We study wave propagation in a two-dimensional photonic lattice with focusing Kerr nonlinearity, and report on the existence of various nonlinear localized structures in the form of fundamental, dipole, and vortex solitons. First, the linear bandgap structure induced by the two-dimensional photonic crystal is determined, and solitons are found to exist in the photonic bandgap. Next, structures of these solitons and their stability properties are analyzed in detail. When the propagation constant is not close to the edge of the bandgap, the fundamental soliton is largely confined to one lattice site; the dipole soliton consists of two π-out-of-phase, Gaussian-like humps, whereas the vortex comprises four fundamental modes superimposed in a square configuration with a phase structure that is topologically equivalent to the conventional homogeneous-bulk vortex. At high lattice potential, all these soliton states are stable against small perturbations. However, among the three states, the fundamental solitons are the most robust, whereas vortices are the least. If the propagation constant is close to the edge of the bandgap, then all three soliton states spread over many lattice sites and become linearly unstable as a result of the Vakhitov–Kolokolov instability.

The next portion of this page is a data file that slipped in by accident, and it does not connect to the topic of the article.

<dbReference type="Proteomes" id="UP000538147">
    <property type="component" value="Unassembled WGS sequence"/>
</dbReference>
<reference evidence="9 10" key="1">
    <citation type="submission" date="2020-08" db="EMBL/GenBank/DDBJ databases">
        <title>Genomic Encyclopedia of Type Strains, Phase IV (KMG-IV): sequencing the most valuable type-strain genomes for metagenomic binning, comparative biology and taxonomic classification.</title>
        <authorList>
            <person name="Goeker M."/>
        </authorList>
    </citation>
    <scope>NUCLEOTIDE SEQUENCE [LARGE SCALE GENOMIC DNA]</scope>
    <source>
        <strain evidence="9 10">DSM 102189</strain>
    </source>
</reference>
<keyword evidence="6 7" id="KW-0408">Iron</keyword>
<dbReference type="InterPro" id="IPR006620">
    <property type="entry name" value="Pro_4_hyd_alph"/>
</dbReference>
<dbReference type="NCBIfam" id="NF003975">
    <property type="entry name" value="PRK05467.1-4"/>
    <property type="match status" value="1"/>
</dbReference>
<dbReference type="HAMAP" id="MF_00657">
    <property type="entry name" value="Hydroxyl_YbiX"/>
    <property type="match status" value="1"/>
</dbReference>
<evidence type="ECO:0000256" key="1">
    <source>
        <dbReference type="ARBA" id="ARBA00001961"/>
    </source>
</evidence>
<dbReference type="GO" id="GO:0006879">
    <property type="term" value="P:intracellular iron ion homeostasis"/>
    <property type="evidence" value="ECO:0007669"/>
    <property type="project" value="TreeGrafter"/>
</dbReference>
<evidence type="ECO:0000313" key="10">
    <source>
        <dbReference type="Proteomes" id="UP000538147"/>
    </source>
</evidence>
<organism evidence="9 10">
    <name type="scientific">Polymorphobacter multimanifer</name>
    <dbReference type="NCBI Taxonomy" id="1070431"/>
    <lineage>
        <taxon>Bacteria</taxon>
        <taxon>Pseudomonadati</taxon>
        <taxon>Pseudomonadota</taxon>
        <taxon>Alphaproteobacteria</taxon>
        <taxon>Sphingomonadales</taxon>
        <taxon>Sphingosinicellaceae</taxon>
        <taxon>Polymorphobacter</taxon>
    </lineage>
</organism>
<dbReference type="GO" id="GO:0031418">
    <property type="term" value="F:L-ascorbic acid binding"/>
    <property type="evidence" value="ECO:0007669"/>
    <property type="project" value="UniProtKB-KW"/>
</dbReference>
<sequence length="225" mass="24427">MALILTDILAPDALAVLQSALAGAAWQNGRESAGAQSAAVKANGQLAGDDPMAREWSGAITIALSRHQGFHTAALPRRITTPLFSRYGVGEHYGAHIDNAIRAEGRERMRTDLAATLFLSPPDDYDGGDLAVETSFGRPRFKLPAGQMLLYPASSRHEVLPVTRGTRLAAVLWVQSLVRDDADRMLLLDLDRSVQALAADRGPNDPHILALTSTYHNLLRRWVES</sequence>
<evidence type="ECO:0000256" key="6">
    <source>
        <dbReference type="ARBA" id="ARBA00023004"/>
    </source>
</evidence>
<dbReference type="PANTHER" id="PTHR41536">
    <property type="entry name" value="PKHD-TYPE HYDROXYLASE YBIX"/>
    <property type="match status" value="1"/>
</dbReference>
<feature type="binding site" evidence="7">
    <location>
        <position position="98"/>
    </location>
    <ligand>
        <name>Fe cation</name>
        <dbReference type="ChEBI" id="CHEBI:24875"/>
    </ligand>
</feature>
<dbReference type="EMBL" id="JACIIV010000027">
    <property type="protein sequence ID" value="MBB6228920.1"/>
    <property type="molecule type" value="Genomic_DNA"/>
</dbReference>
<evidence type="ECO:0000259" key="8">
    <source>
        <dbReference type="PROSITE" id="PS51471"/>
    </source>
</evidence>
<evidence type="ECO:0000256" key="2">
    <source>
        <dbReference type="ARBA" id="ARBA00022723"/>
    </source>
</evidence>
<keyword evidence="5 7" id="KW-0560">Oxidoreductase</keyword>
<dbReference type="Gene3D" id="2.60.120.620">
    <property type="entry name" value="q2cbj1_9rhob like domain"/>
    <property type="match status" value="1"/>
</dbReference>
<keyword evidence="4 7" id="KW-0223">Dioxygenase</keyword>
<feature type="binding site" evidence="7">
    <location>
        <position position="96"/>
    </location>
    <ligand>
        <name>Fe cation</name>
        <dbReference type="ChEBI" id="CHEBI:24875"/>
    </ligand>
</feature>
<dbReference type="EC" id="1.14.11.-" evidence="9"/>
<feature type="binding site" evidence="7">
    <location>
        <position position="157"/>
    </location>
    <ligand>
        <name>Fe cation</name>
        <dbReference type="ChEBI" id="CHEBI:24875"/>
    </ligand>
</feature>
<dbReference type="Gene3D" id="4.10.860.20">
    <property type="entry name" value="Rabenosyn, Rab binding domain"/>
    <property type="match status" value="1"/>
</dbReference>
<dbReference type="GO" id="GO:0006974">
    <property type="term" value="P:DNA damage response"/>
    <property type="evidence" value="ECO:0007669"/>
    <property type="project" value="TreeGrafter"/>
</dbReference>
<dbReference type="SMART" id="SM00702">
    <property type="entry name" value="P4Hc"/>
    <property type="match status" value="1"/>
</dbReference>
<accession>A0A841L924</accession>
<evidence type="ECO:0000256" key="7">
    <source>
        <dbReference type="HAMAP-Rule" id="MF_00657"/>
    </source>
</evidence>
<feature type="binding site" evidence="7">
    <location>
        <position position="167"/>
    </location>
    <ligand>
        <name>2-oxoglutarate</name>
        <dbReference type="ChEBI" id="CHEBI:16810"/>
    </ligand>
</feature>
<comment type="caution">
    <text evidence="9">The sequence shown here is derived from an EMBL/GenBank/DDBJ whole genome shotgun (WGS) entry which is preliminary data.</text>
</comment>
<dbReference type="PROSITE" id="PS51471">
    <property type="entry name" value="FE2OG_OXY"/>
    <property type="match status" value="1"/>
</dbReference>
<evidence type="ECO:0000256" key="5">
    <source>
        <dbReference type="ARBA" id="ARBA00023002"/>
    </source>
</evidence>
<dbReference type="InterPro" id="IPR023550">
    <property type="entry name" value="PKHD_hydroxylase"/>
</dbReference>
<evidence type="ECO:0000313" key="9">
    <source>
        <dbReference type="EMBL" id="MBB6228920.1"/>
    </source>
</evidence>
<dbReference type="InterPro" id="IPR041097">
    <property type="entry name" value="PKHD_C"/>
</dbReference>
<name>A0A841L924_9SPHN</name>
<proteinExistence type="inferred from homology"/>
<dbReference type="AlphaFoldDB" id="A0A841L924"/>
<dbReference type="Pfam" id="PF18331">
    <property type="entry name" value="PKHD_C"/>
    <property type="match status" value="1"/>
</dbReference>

© 2004 Optical Society of America
Ziad H. Musslimani and Jianke Yang, "Self-trapping of light in a two-dimensional photonic lattice," J. Opt. Soc. Am. B 21, 973-981 (2004)